While the global economy is a while away from a recession the dominos are beginning to fall and may eventually all topple over according to JPMorgan.
Global market strategist at JPMorgan Kerry Craig said that his market case was not for a recession but there were elements to look out for.
“The dominos have started to fall but we are nowhere near a recession which I think is the important thing. There is moderately more risk around a recession but what keeps us confident is the policy response,” he said.
Mr Craig said the chips that were still standing were employment and consumption and if those two fell that’s when it was time to worry.
“The thing that really props up the economy and keeps things ticking over is consumption and if consumption starts to flag or fall that’s when we really start to worry about a recession,” he said.
However, people had to be careful not to look at every market change as a cause for concern because that would have negative implications too.
“The expansion has been going for more than a decade and it’s like a volcano that doesn’t erupt, every time you get a new rumble around a weakness after such a long period of time we worry that it’s going to be the big one and that’s what is going to create that recession,” said Mr Craig.
The consumer was the pillar still holding up the economy as consumer sentiment was strong and people were still spending, and when they count for 60 per cent of economic growth it accounts for a lot of sway said Mr Craig.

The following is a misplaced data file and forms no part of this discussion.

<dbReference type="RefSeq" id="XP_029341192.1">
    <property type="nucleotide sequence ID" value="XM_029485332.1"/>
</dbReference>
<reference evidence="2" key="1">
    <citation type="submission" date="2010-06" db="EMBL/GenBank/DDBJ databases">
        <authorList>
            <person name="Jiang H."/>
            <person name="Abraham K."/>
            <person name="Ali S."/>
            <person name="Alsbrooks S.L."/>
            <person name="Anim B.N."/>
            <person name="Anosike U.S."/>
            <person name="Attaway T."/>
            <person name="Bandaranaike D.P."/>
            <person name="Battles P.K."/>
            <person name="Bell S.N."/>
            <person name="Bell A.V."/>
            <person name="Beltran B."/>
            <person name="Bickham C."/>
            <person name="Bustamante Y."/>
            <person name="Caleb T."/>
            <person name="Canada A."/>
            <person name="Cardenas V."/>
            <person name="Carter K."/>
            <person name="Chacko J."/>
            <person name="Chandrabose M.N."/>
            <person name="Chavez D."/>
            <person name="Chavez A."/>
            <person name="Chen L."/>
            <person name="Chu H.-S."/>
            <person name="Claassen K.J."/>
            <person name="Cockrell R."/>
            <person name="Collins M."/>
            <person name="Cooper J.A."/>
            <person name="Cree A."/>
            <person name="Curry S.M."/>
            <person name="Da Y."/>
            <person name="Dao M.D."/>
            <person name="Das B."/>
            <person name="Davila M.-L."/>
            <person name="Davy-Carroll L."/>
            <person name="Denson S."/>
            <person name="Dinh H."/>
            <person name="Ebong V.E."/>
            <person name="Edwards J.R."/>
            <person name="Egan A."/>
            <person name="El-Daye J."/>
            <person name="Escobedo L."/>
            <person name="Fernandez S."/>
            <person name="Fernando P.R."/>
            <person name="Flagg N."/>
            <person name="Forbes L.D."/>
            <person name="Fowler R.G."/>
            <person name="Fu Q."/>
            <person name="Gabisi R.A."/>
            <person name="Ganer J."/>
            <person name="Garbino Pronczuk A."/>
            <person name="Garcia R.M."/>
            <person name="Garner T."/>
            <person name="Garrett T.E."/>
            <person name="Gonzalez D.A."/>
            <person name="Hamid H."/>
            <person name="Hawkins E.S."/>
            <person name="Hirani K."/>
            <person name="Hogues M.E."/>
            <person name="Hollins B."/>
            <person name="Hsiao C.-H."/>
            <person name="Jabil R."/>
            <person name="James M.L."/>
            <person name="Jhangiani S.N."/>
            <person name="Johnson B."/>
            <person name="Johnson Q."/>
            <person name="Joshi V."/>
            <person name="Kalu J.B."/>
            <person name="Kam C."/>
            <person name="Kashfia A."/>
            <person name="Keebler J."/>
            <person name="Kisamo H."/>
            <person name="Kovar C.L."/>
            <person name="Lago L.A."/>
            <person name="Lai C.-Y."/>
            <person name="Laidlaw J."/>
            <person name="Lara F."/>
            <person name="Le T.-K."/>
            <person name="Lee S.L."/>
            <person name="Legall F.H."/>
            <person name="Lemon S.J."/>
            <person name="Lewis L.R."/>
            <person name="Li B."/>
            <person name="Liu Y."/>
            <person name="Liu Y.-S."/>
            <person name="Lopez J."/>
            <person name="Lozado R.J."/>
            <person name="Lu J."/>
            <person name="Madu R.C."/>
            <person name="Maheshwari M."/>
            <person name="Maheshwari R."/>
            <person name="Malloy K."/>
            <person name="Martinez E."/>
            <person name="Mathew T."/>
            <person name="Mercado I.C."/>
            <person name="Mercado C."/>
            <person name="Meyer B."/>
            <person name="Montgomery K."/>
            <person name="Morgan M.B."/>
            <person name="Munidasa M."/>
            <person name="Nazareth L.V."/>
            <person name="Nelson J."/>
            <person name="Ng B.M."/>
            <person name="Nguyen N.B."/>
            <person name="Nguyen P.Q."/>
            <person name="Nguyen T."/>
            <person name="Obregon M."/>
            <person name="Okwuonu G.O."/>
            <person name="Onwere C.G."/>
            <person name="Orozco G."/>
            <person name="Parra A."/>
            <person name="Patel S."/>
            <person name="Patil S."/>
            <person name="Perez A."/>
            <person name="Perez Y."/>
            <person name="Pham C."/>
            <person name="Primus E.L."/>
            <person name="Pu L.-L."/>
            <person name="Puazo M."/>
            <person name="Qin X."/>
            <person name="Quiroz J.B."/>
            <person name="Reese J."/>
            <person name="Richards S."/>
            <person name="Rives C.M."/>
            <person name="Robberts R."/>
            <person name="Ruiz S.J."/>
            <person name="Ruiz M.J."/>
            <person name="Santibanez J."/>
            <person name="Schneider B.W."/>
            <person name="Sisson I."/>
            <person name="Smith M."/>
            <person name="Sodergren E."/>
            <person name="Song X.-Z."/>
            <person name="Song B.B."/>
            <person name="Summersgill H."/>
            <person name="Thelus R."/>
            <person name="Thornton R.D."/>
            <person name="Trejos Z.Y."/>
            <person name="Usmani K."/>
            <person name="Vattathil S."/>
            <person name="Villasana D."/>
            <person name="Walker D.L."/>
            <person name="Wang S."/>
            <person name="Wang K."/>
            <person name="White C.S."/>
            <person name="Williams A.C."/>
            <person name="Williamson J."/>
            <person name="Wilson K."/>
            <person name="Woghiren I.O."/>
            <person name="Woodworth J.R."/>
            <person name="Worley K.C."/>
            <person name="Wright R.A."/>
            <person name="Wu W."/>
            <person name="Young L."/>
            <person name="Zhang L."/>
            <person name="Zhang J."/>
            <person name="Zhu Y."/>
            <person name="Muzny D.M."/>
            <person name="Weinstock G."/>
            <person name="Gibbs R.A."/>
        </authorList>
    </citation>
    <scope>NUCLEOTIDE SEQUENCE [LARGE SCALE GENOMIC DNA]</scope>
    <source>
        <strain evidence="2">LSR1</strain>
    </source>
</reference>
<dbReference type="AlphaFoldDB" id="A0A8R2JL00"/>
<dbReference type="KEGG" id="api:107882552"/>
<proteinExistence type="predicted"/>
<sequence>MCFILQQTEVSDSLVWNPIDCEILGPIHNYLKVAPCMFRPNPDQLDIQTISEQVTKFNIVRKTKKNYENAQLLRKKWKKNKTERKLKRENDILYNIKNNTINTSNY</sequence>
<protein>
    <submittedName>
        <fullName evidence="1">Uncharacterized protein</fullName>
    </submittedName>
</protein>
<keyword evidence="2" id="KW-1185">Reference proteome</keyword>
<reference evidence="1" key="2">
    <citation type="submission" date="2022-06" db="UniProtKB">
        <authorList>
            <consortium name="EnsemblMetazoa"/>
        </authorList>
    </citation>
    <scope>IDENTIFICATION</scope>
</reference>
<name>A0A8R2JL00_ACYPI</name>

“The government and the RBA want us to keep spending money. The reason why the RBA cuts rates to keep money cheap is so we go out and spend more of it to create economic activity and to generate inflation,” he said.
The RBA probably had one more rate cut in them said Mr Craig, but they weren’t going to rush into it.
“They want to see what happens with the tax changes and how that affects consumption and the housing market and how prices start to change and assess what happens internationally in this whole trade war with US and China," he said.
They won’t want to spend all this political capital right now and cut rates again but if they need to, they will.”
The reason they would wait is because the Australian economy was not in a bad shape as the RBA had kept making sure to reiterate.
RBA Governor Philip Lowe has said as much with each rate cut, even in his last decision he said: “The central scenario for the Australian economy remains reasonable, with growth around trend expected. The main domestic uncertainty continues to be the outlook for consumption, although a pick-up in growth in household disposable income is expected to support spending.”
Mr Craig said the RBA was quite positive about the economy and really the only place they had changed their thinking was around spare capacity in the economy.
“Look at employment conditions in the economy, if they continue to soften then the RBA will cut rates and it’s that simple,” he said.
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